What stories does our campus tell, and how can we broaden them?
How can our campus space reflect the diversity of our population and tell a fuller story of our history?
Last week, Robert Haswell, geographer, political activist and former member of the Democratic Party of Parliament and African National Congress in South Africa, visited campus and shared his experiences meeting and working with Nelson Mandela. Among the stories he shared was one about transforming Pietermaritzburg from a city of monuments and place names celebrating Victorian colonialism and British influence to one that more fully reflects the city’s true history – including the abuses, arrests, and triumphs of Gandhi and Mandela.
What does this have to do with Appalachian?
As cities and institutions, particularly across the South, consider history, monuments and place names, we must also do so at Appalachian. One lesson we can learn from Pietermaritzburg is that addition, rather than subtraction, delivers a powerful message. This is an important part of embracing our commitment to inclusive excellence.
I am convening a working group of students, faculty, and staff that will be looking at the multi-layered history and heritage of our campus - including the names of buildings and streets, the markers and monuments that currently tell the story of our place. This group is charged with making recommendations about how we protect, promote and rethink what messages our surroundings convey, and more, what they do not.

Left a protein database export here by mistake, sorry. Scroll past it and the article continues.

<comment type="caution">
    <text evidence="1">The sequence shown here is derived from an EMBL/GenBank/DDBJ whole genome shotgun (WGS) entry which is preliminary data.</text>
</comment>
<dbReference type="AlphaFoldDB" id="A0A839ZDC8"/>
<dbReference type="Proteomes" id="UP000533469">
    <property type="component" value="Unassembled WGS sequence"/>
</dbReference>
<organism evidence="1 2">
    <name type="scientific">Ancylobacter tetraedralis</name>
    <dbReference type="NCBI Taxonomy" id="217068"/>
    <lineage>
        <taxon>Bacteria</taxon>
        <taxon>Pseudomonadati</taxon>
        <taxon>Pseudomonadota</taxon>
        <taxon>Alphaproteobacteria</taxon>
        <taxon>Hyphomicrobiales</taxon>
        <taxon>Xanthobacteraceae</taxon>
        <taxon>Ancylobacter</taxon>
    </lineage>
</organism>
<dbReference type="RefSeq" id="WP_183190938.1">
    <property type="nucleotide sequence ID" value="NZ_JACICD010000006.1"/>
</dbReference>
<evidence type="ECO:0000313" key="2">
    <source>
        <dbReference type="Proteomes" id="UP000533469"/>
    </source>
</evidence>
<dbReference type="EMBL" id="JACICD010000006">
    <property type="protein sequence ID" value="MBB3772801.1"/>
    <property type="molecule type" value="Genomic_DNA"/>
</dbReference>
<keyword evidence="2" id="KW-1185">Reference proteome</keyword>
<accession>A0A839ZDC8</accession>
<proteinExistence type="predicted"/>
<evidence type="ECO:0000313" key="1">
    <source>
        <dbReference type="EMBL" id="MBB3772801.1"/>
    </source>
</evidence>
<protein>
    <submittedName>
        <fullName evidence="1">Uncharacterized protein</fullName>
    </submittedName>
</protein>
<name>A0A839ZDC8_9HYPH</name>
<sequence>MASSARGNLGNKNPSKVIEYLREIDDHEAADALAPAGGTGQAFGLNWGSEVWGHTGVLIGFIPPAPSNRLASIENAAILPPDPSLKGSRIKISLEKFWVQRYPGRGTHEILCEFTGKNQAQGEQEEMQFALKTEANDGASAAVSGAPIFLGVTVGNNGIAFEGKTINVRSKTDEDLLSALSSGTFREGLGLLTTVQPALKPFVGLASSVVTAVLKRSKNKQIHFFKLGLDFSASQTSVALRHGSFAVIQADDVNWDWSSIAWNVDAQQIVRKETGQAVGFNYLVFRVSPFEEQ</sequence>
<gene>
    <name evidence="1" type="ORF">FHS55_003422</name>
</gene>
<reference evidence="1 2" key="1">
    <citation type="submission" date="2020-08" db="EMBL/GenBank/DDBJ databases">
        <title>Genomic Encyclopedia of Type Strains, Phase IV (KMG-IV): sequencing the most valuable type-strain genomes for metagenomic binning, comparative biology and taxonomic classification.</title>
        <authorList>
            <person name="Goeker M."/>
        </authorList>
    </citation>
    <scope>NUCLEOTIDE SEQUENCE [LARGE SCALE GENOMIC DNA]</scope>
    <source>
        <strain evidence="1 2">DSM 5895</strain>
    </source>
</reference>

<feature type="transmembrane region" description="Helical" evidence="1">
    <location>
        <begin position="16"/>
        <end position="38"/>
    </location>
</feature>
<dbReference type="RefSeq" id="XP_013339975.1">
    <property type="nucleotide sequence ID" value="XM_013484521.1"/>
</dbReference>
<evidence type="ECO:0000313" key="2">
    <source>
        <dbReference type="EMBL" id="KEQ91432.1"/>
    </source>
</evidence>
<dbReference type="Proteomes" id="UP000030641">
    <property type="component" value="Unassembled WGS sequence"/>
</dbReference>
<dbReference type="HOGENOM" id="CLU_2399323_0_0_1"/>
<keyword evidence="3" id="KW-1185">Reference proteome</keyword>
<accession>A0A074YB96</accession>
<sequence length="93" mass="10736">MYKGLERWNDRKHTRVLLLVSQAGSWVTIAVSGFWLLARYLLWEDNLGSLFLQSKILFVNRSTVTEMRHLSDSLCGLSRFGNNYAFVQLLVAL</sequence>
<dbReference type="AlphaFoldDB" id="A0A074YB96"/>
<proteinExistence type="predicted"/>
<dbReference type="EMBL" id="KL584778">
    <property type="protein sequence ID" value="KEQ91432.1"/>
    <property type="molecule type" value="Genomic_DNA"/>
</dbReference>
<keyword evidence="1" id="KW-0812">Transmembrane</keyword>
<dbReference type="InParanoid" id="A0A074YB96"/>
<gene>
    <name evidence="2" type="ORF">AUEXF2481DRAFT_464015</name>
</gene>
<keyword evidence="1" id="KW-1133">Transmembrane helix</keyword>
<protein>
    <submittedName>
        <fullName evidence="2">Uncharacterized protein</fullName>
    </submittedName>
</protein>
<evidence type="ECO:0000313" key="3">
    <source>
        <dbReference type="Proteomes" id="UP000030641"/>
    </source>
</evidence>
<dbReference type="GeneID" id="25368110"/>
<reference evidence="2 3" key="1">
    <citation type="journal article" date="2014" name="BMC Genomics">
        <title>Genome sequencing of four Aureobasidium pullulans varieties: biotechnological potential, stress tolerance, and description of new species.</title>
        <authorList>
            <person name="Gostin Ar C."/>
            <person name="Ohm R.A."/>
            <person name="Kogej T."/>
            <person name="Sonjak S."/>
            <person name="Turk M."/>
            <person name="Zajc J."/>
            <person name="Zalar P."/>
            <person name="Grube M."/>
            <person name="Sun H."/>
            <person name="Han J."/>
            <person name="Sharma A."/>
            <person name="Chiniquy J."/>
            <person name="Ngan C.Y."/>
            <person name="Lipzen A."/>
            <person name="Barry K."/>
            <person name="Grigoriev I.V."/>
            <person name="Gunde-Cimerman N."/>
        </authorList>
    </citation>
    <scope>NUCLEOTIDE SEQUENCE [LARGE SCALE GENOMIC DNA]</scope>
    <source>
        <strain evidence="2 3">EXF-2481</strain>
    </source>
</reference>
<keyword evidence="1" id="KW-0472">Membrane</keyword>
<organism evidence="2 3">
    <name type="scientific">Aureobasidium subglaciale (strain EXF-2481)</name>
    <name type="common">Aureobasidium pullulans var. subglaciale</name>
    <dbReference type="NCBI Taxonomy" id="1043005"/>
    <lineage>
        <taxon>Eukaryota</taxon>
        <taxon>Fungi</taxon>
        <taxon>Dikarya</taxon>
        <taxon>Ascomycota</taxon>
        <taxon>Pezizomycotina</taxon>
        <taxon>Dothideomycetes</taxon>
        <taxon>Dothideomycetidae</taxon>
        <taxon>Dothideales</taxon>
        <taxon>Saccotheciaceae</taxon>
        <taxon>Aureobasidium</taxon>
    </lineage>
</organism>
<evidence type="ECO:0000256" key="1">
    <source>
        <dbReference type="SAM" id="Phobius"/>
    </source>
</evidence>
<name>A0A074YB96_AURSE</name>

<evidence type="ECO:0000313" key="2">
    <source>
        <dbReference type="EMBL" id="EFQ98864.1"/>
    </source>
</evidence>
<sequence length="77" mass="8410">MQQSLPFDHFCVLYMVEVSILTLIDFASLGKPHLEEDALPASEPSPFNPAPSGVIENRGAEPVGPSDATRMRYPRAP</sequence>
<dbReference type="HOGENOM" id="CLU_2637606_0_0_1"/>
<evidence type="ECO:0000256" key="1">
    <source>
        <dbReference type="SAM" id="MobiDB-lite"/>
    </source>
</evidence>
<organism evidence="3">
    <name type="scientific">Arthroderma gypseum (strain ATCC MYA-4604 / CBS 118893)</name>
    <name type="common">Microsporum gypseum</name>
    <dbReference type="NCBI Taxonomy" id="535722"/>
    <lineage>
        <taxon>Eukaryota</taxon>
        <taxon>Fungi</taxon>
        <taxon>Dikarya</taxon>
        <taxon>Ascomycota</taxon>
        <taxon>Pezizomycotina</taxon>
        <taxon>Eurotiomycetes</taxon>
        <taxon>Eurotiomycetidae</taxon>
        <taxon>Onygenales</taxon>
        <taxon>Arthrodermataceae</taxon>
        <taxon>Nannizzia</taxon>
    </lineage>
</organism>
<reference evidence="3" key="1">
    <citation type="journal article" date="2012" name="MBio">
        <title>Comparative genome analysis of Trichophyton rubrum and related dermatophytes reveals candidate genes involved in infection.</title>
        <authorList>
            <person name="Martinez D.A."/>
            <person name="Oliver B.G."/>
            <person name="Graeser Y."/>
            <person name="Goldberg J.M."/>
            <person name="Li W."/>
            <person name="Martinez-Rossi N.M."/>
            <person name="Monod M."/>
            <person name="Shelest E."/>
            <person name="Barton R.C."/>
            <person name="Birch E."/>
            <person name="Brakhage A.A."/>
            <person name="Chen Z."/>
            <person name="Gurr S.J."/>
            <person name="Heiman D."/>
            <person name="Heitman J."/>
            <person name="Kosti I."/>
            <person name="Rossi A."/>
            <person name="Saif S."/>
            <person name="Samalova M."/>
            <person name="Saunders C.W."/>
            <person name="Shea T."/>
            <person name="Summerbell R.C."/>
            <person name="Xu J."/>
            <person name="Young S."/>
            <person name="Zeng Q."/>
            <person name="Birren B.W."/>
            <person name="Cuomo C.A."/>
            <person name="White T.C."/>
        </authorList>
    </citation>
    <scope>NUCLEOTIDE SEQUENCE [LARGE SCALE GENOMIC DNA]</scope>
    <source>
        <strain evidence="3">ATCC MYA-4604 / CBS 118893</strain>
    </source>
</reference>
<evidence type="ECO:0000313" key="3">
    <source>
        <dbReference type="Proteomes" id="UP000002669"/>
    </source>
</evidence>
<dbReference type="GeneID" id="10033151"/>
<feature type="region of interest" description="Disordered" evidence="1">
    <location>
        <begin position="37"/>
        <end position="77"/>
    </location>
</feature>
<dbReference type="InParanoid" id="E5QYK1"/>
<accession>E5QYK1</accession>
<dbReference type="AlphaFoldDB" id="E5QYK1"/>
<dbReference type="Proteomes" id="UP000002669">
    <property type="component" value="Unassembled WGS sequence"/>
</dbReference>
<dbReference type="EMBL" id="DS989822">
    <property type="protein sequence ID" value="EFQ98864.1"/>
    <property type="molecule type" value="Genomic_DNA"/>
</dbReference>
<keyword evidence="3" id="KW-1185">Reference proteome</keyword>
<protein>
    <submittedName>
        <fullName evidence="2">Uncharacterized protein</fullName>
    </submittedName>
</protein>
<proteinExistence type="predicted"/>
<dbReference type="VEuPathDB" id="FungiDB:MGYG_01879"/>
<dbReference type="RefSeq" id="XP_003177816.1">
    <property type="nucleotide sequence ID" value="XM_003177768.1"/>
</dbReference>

Our rich Appalachian heritage is defined by the populations of Scots-Irish, German and French who settled in Western North Carolina, but not singularly so.
North Carolina natives have history and traditions in this state dating back more than 10,000 years. Through his Gadugi initiative, Dr. Allen Bryant is working to bring that culture deserved exposure and to facilitate admission to our university for Cherokee students. He is not alone in his efforts.
Since the early 1980s, Appalachian Studies scholars have highlighted the heritage and traditions of African Americans in the region, including Boone’s historically black community of Junaluska.
Next month, the Junaluska Heritage Association will unveil a long-overdue marker in the historic black section of the Old Boone Cemetery, behind Cone Residence Hall, on Howard Street. I am pleased to note many Appalachian students are among those working on this project.
This is the kind of engagement we want on our campus – to expose rather than deny; to invite rather than exclude, to build up rather than tear down. We will celebrate a fuller, richer version of our history by telling all the stories, embracing and recognizing that we must dig deeper to understand the complete stories of our past and how we came to be where we are as an institution today. We can begin by adding to our narrative – shining the brightest light on those left far too long in the shadows.
Sheri N. Everts, Chancellor